A bipartisan bill S. 1212 and H.R. 2168, the Geolocational Privacy and Surveillance Act, or GPS Bill, offered by Senator Ron Wyden [D-OR] and Representative Jason Chaffetz [R-UT-3], seeks to clarify and establish the standards government must meet to monitor an individual’s movements. It would effectively ban GPS use by private investigators without permission of the vehicle’s owner. The proposed legislation calls for a broad prohibition against the disclosure or use of geolocation information making it unlawful for any person to (A) intentionally intercept geolocation information pertaining to another person; (B) Intentionally disclose geolocation information pertaining to another person when it is known that information was obtained in violation of the act; (C) intentionally use any geolocation when it is known that information was obtained in violation of the act; or (D) intentionally disclose information that was lawfully obtained under the act, but not authorized to be released to third parties.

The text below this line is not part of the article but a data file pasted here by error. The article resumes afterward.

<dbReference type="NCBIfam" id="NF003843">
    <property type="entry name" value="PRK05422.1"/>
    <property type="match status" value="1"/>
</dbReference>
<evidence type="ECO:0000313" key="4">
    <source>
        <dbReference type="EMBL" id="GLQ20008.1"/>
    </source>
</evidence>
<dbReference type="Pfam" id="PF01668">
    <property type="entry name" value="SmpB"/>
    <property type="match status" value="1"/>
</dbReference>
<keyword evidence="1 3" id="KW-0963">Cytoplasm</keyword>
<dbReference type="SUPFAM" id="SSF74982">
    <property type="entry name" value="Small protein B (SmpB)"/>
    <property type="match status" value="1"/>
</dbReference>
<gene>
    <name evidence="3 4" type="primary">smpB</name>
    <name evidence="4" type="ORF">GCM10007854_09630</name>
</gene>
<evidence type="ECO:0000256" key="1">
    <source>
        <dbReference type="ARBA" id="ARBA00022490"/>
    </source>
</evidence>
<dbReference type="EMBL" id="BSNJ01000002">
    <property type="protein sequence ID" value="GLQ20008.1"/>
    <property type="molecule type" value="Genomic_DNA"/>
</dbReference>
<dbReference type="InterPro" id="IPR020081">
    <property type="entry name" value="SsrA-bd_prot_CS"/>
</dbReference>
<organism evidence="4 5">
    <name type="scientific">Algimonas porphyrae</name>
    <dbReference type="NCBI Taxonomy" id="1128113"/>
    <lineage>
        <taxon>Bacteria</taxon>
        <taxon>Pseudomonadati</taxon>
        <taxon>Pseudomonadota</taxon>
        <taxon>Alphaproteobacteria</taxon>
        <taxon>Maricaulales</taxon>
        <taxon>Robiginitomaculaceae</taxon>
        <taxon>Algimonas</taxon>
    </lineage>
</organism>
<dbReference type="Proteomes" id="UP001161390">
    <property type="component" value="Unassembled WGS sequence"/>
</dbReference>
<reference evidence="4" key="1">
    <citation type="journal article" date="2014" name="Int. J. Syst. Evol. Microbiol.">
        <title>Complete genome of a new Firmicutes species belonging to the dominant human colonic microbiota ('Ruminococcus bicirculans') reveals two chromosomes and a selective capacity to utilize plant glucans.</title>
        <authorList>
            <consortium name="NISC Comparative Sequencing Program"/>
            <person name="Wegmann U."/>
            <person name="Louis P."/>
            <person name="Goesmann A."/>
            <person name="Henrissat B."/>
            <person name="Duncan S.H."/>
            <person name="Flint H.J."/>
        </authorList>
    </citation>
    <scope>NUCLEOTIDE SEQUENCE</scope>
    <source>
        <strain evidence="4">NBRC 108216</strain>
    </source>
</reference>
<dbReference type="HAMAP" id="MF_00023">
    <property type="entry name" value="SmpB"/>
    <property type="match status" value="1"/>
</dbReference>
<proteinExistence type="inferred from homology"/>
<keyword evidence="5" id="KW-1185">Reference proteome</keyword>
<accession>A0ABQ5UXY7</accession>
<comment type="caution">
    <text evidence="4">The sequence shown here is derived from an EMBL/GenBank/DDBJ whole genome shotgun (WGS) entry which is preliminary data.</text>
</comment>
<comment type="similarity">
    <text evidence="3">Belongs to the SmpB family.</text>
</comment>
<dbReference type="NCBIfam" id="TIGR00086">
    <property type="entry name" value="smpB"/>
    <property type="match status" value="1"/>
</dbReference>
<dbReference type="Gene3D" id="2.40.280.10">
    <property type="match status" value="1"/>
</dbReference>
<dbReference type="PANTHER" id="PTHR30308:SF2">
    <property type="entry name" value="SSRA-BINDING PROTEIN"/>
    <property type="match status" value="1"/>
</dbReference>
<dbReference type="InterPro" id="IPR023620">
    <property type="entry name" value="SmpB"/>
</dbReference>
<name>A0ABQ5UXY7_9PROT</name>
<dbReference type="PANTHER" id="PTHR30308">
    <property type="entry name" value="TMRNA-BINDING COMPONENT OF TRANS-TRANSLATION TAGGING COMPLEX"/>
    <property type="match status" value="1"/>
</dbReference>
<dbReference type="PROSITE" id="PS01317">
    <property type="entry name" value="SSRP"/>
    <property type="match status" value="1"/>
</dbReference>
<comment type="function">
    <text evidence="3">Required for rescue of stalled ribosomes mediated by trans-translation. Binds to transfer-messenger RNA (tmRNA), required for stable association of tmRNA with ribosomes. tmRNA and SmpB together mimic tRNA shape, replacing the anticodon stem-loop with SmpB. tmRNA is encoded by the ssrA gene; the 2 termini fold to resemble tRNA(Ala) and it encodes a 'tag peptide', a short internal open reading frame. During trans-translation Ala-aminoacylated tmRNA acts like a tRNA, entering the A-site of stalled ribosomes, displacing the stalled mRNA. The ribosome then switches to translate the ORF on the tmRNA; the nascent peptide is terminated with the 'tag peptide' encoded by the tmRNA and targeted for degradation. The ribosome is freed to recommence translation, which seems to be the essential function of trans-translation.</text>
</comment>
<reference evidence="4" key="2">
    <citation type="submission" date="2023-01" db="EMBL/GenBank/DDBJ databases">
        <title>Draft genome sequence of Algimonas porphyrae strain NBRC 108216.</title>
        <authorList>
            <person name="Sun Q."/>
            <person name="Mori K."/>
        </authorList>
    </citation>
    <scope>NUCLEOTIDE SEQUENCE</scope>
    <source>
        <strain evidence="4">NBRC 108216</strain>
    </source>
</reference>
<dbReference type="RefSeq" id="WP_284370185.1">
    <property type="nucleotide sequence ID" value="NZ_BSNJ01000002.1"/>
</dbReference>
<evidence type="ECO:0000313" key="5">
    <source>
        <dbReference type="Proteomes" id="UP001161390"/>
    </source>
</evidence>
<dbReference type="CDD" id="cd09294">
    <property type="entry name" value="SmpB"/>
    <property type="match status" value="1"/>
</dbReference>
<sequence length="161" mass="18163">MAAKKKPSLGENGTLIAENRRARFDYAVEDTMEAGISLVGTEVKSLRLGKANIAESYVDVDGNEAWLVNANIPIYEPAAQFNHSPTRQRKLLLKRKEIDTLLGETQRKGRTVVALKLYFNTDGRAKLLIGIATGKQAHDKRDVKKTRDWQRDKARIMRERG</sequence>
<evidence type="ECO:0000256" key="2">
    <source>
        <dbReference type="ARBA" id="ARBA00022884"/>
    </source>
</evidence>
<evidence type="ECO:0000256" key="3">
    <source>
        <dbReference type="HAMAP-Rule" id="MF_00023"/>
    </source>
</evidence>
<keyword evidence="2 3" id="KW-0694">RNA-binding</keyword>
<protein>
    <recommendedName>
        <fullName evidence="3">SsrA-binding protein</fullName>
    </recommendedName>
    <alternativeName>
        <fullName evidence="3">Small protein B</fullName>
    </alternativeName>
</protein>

Under this GPS bill the government’s only means for acquiring geolocation information would be pursuant to a warrant under Rule 41 of the Federal Rules of Criminal Procedure or the Foreign Intelligence Surveillance Act (FISA) of 1978. The Stored Communication Act or Pen Register/Trap and Trace Act would no longer be the method whereby such information is required.
In an emergency or exigent circumstances the police or emergency responders are allowed to use geolocation information to a person requesting assistance, such as a 911 call or where police “believe that the life or safety of the person is threatened or to assist the person.” There are other permitted circumstances for such methods by the US Attorney General and states’ Attorneys General to intercept geolocation information without a warrant. An exclusionary rule is also contained in the GPS bill that no evidence acquired in violation of the act may be received in evidence in any trial or judicial proceeding. This contrasts between the ECPA which does not contain an exclusionary rule.